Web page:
Barristers support Black History Month with historic St George’s Hall play

October 16, 2023

Barristers from across the region are marking Black History Month by supporting a historic play at St George’s Hall in Liverpool.

Just An Ordinary Lawyer is a full-length play by actor, singer and playwright Tayo Aluko.

The play, which has been performed in five countries, focuses on the life and times of Tunji Sowande, who arrived in the UK from Nigeria in 1945 and rose to become a well-respected barrister, the first black Head of Chambers and the first (part-time) black judge in Britain.  Tunji was also an active solo concert performer as a baritone singer, giving concerts for charities and to entertain residents of care homes. On top of it all, he was a great lover of sports, particularly cricket, proudly becoming a member of the exclusive Marylebone Cricket Club (MCC), known as “the home of cricket.”

Like the character he plays, Tayo Aluko was born in Nigeria.  He believes Black History Month is an opportunity to share stories, particularly positive and uplifting ones, about African history with everybody.

Talking about his play in the context of Black History Month, Tayo, who is now based in Liverpool, added:

Just an Ordinary Lawyer is an example of what I try to do with my work, which is use individual stories to look at history and the world, from the point of view of someone who might be just an ordinary person.

“If such a person opens their eyes, their ears and their mind, they will hopefully understand why the world is the way it is today, and particularly how people who went before us fought for the freedoms we enjoy today. Hopefully they will be inspired to accept a responsibility to also fight when they see those freedoms being threatened, or being denied others.”

Said Jaime Hamilton KC, leader of the Northern Circuit:

“Black History Month is an opportunity for the Northern Circuit to look both inwards and outwards. That opportunity is important as it allows us to learn things we may not have known, allows us to acknowledge the significance of certain historical events and provides us with the chance, together and individually, to think whether we should do anything differently. We should always embrace an opportunity.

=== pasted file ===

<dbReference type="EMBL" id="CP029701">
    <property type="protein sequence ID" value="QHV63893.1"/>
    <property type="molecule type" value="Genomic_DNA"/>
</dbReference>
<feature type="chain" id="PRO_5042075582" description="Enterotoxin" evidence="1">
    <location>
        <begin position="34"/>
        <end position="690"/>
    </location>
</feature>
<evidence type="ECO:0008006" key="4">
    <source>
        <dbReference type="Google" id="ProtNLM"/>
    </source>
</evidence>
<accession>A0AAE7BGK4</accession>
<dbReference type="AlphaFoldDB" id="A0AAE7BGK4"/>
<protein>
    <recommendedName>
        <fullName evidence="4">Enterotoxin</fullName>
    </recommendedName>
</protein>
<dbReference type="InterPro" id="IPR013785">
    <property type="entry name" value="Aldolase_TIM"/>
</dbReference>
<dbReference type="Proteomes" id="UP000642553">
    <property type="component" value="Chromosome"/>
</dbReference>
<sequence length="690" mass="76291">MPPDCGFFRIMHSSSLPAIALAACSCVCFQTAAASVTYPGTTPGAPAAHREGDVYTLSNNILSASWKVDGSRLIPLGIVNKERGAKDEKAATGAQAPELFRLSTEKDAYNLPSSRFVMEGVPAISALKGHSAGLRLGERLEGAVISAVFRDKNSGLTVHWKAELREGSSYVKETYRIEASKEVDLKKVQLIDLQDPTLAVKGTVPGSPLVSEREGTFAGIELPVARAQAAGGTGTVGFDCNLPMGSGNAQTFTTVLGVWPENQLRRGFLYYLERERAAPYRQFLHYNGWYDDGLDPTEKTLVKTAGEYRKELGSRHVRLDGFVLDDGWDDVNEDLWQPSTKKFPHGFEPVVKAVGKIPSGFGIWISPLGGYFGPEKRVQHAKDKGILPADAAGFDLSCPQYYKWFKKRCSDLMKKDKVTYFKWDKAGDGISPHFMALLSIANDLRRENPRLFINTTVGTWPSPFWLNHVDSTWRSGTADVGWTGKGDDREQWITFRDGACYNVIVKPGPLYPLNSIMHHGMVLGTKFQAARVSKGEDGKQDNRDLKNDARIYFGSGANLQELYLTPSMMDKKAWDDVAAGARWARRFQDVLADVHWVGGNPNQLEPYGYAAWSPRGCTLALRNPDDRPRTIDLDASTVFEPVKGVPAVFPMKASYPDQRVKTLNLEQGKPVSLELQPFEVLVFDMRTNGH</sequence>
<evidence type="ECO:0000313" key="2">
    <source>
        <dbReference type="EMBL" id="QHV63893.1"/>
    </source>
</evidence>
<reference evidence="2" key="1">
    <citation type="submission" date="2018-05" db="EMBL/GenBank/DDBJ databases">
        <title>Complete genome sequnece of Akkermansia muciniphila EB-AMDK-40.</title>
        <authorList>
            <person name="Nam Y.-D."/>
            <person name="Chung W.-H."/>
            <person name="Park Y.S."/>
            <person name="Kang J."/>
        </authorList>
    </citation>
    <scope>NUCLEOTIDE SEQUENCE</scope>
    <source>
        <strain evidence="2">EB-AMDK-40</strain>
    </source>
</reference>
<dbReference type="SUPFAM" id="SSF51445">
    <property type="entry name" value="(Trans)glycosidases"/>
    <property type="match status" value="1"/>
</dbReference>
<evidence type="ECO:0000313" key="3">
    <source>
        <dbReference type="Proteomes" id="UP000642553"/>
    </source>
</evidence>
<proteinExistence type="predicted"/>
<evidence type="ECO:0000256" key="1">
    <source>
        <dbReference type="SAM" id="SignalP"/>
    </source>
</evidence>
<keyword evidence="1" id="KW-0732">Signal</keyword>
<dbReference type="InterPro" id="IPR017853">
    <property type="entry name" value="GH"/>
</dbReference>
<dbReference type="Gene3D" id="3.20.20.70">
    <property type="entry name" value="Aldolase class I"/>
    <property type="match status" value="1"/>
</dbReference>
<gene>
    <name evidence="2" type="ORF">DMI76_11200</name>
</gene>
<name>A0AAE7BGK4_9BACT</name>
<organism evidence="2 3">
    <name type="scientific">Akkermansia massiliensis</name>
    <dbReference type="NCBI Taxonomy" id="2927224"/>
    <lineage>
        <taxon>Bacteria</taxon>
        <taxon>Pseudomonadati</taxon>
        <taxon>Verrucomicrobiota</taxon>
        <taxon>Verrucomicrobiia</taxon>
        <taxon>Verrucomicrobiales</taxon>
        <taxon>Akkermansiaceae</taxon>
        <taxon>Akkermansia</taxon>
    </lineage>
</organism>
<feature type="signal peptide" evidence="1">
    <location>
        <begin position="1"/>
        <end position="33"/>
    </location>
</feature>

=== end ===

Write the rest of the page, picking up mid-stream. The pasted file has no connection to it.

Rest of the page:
Just an Ordinary Lawyer is important because it places an aspect of the history of the Bar in a personal light. The Bar is a very old profession. For centuries and centuries, it was made up of white men. Exclusively. We celebrated the stories recently of the first women who were admitted to the Bar on the hundredth anniversary of that event. Before that, the prejudice against women in a courtroom had been written into the laws and the regulations. The prejudice against people of colour just existed as a fact of life. It is important that we look at ourselves and ask why it is that it took until 1968 for the first black practitioner to become a part time judge. It was not written into the regulations that a black barrister could not be a part time judge, it was written into the people.

“That is why the Northern Circuit is supporting this play. It is very easy to think that the modern world is easy for everyone. It is very easy to think that the sort of barriers that existed up to 1968, do not exist anymore. That is what allows the barriers to continue to exist. As Leader of the Northern Circuit, I want the Bar to be open to everyone with the ability to be a barrister and also to attract everyone that wants to be a barrister and has that ability. Breaking down the barriers involves a lot of conscious work on ourselves and on the processes. It also requires opportunity being projected to those that may not think it exists. Events such as the staging of this play help with those goals.”

Brynmor Adams and Chris Gutteridge from Exchange Chambers were jointly appointed as Deputy Officers of the Northern Circuit’s Equality, Diversity and Social Mobility (EDSM) Committee in 2022. Brynmor in particular has played a key role in securing Circuit’s sponsorship of Just an Ordinary Lawyer. Both Brynmor and Chris continue to work on developing the Northern Circuit’s EDSM policies and progressing a number of EDSM projects.

Said Chris Gutteridge: “The Northern Circuit does a huge amount of work behind the scenes seeking to address the equality and diversity issues which are endemic at the Bar. It is difficult and complicated work – done, in the main, by volunteer barristers, but it is tremendously rewarding. I think it is just as important for us as an organisation to come together to publicly celebrate Black History Month. I can’t wait to see Just an Ordinary Lawyer and I have no doubt that the Circuit-sponsored performance will create interest in and excitement about our EDSM projects going forwards.”

Just an Ordinary Lawyer is being performed on 20 October 2023 at St George’s Hall in Liverpool.  The play is being sponsored by the Northern Circuit and will be attended by barristers and members of the judiciary from across the North.

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